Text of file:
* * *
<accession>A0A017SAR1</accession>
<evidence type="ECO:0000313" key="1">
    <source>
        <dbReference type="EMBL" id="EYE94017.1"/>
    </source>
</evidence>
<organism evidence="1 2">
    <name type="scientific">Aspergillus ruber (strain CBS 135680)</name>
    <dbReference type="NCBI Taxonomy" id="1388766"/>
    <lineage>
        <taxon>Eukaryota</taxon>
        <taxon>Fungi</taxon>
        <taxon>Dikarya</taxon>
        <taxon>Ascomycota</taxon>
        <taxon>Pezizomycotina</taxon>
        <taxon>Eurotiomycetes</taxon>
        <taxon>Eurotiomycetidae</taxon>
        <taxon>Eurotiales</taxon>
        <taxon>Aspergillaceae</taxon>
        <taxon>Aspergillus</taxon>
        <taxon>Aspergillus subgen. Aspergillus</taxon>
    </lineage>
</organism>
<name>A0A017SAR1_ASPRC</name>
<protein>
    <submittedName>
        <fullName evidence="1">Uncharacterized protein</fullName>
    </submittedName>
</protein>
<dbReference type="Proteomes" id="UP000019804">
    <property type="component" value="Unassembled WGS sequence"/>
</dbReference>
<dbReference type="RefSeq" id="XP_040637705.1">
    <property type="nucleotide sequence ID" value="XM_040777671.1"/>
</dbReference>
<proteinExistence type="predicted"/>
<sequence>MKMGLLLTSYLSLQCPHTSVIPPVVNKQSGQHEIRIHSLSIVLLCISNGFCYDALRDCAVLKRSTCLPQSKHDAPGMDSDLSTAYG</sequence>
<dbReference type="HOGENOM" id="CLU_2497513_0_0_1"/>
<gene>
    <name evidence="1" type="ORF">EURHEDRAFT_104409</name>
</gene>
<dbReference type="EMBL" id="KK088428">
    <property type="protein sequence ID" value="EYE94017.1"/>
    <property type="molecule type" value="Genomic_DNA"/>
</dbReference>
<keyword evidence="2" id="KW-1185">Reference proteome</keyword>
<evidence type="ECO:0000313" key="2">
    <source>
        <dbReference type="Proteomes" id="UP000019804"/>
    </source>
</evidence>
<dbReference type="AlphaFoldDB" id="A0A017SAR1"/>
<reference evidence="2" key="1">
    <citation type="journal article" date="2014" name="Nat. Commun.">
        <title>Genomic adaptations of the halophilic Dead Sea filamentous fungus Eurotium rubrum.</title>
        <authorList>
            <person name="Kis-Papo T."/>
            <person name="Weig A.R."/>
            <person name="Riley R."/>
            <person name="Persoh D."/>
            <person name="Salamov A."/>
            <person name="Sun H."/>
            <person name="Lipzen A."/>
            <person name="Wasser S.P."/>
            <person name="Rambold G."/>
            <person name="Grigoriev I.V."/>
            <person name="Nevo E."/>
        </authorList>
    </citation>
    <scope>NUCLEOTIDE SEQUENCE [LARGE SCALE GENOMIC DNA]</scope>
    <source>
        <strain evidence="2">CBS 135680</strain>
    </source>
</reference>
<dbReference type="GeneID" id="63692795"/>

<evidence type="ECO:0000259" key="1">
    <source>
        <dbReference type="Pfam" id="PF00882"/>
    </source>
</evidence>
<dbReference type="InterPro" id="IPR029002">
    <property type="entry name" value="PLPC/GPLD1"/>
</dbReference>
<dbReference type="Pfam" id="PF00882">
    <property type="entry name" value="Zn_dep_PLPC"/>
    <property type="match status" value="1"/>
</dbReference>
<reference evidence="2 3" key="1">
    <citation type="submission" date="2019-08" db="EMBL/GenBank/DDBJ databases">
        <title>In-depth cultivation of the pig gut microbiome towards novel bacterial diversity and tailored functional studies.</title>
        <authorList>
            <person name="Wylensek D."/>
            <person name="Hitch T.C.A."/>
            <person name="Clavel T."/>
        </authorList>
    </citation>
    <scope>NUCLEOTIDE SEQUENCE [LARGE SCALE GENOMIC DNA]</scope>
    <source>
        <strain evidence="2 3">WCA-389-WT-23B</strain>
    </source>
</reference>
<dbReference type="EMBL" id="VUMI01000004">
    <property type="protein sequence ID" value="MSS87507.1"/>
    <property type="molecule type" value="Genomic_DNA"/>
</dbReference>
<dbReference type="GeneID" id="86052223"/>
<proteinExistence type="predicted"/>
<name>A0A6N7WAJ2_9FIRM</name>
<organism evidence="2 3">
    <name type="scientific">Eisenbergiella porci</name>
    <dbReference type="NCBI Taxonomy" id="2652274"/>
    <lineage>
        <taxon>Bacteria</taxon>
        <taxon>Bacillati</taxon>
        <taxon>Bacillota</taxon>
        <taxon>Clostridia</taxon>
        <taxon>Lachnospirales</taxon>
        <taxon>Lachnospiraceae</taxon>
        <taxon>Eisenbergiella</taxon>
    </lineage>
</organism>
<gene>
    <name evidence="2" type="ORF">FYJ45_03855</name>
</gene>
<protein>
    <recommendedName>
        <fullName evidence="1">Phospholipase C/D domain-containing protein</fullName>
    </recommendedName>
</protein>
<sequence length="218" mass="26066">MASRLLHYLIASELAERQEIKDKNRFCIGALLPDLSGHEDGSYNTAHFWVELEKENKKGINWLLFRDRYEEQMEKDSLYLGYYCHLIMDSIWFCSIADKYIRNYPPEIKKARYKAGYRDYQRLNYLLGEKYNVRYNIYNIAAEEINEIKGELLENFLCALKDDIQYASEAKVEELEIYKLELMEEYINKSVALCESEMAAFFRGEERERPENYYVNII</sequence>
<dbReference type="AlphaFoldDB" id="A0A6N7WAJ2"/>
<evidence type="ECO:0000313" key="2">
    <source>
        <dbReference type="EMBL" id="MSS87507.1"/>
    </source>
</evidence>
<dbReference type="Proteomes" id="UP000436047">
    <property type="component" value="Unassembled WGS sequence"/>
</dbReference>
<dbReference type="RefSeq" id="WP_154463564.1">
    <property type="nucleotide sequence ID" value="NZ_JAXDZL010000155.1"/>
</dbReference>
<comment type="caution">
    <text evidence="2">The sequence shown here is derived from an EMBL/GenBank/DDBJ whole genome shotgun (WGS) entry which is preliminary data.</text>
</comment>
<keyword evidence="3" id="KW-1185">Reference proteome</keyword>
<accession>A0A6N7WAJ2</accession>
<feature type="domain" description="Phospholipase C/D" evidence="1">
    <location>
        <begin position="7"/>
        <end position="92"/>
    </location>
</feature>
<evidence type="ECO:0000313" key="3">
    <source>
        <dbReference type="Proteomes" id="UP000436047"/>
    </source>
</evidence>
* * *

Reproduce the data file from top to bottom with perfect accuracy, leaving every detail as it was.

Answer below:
<accession>A0A017SAR1</accession>
<evidence type="ECO:0000313" key="1">
    <source>
        <dbReference type="EMBL" id="EYE94017.1"/>
    </source>
</evidence>
<organism evidence="1 2">
    <name type="scientific">Aspergillus ruber (strain CBS 135680)</name>
    <dbReference type="NCBI Taxonomy" id="1388766"/>
    <lineage>
        <taxon>Eukaryota</taxon>
        <taxon>Fungi</taxon>
        <taxon>Dikarya</taxon>
        <taxon>Ascomycota</taxon>
        <taxon>Pezizomycotina</taxon>
        <taxon>Eurotiomycetes</taxon>
        <taxon>Eurotiomycetidae</taxon>
        <taxon>Eurotiales</taxon>
        <taxon>Aspergillaceae</taxon>
        <taxon>Aspergillus</taxon>
        <taxon>Aspergillus subgen. Aspergillus</taxon>
    </lineage>
</organism>
<name>A0A017SAR1_ASPRC</name>
<protein>
    <submittedName>
        <fullName evidence="1">Uncharacterized protein</fullName>
    </submittedName>
</protein>
<dbReference type="Proteomes" id="UP000019804">
    <property type="component" value="Unassembled WGS sequence"/>
</dbReference>
<dbReference type="RefSeq" id="XP_040637705.1">
    <property type="nucleotide sequence ID" value="XM_040777671.1"/>
</dbReference>
<proteinExistence type="predicted"/>
<sequence>MKMGLLLTSYLSLQCPHTSVIPPVVNKQSGQHEIRIHSLSIVLLCISNGFCYDALRDCAVLKRSTCLPQSKHDAPGMDSDLSTAYG</sequence>
<dbReference type="HOGENOM" id="CLU_2497513_0_0_1"/>
<gene>
    <name evidence="1" type="ORF">EURHEDRAFT_104409</name>
</gene>
<dbReference type="EMBL" id="KK088428">
    <property type="protein sequence ID" value="EYE94017.1"/>
    <property type="molecule type" value="Genomic_DNA"/>
</dbReference>
<keyword evidence="2" id="KW-1185">Reference proteome</keyword>
<evidence type="ECO:0000313" key="2">
    <source>
        <dbReference type="Proteomes" id="UP000019804"/>
    </source>
</evidence>
<dbReference type="AlphaFoldDB" id="A0A017SAR1"/>
<reference evidence="2" key="1">
    <citation type="journal article" date="2014" name="Nat. Commun.">
        <title>Genomic adaptations of the halophilic Dead Sea filamentous fungus Eurotium rubrum.</title>
        <authorList>
            <person name="Kis-Papo T."/>
            <person name="Weig A.R."/>
            <person name="Riley R."/>
            <person name="Persoh D."/>
            <person name="Salamov A."/>
            <person name="Sun H."/>
            <person name="Lipzen A."/>
            <person name="Wasser S.P."/>
            <person name="Rambold G."/>
            <person name="Grigoriev I.V."/>
            <person name="Nevo E."/>
        </authorList>
    </citation>
    <scope>NUCLEOTIDE SEQUENCE [LARGE SCALE GENOMIC DNA]</scope>
    <source>
        <strain evidence="2">CBS 135680</strain>
    </source>
</reference>
<dbReference type="GeneID" id="63692795"/>

<evidence type="ECO:0000259" key="1">
    <source>
        <dbReference type="Pfam" id="PF00882"/>
    </source>
</evidence>
<dbReference type="InterPro" id="IPR029002">
    <property type="entry name" value="PLPC/GPLD1"/>
</dbReference>
<dbReference type="Pfam" id="PF00882">
    <property type="entry name" value="Zn_dep_PLPC"/>
    <property type="match status" value="1"/>
</dbReference>
<reference evidence="2 3" key="1">
    <citation type="submission" date="2019-08" db="EMBL/GenBank/DDBJ databases">
        <title>In-depth cultivation of the pig gut microbiome towards novel bacterial diversity and tailored functional studies.</title>
        <authorList>
            <person name="Wylensek D."/>
            <person name="Hitch T.C.A."/>
            <person name="Clavel T."/>
        </authorList>
    </citation>
    <scope>NUCLEOTIDE SEQUENCE [LARGE SCALE GENOMIC DNA]</scope>
    <source>
        <strain evidence="2 3">WCA-389-WT-23B</strain>
    </source>
</reference>
<dbReference type="EMBL" id="VUMI01000004">
    <property type="protein sequence ID" value="MSS87507.1"/>
    <property type="molecule type" value="Genomic_DNA"/>
</dbReference>
<dbReference type="GeneID" id="86052223"/>
<proteinExistence type="predicted"/>
<name>A0A6N7WAJ2_9FIRM</name>
<organism evidence="2 3">
    <name type="scientific">Eisenbergiella porci</name>
    <dbReference type="NCBI Taxonomy" id="2652274"/>
    <lineage>
        <taxon>Bacteria</taxon>
        <taxon>Bacillati</taxon>
        <taxon>Bacillota</taxon>
        <taxon>Clostridia</taxon>
        <taxon>Lachnospirales</taxon>
        <taxon>Lachnospiraceae</taxon>
        <taxon>Eisenbergiella</taxon>
    </lineage>
</organism>
<gene>
    <name evidence="2" type="ORF">FYJ45_03855</name>
</gene>
<protein>
    <recommendedName>
        <fullName evidence="1">Phospholipase C/D domain-containing protein</fullName>
    </recommendedName>
</protein>
<sequence length="218" mass="26066">MASRLLHYLIASELAERQEIKDKNRFCIGALLPDLSGHEDGSYNTAHFWVELEKENKKGINWLLFRDRYEEQMEKDSLYLGYYCHLIMDSIWFCSIADKYIRNYPPEIKKARYKAGYRDYQRLNYLLGEKYNVRYNIYNIAAEEINEIKGELLENFLCALKDDIQYASEAKVEELEIYKLELMEEYINKSVALCESEMAAFFRGEERERPENYYVNII</sequence>
<dbReference type="AlphaFoldDB" id="A0A6N7WAJ2"/>
<evidence type="ECO:0000313" key="2">
    <source>
        <dbReference type="EMBL" id="MSS87507.1"/>
    </source>
</evidence>
<dbReference type="Proteomes" id="UP000436047">
    <property type="component" value="Unassembled WGS sequence"/>
</dbReference>
<dbReference type="RefSeq" id="WP_154463564.1">
    <property type="nucleotide sequence ID" value="NZ_JAXDZL010000155.1"/>
</dbReference>
<comment type="caution">
    <text evidence="2">The sequence shown here is derived from an EMBL/GenBank/DDBJ whole genome shotgun (WGS) entry which is preliminary data.</text>
</comment>
<keyword evidence="3" id="KW-1185">Reference proteome</keyword>
<accession>A0A6N7WAJ2</accession>
<feature type="domain" description="Phospholipase C/D" evidence="1">
    <location>
        <begin position="7"/>
        <end position="92"/>
    </location>
</feature>
<evidence type="ECO:0000313" key="3">
    <source>
        <dbReference type="Proteomes" id="UP000436047"/>
    </source>
</evidence>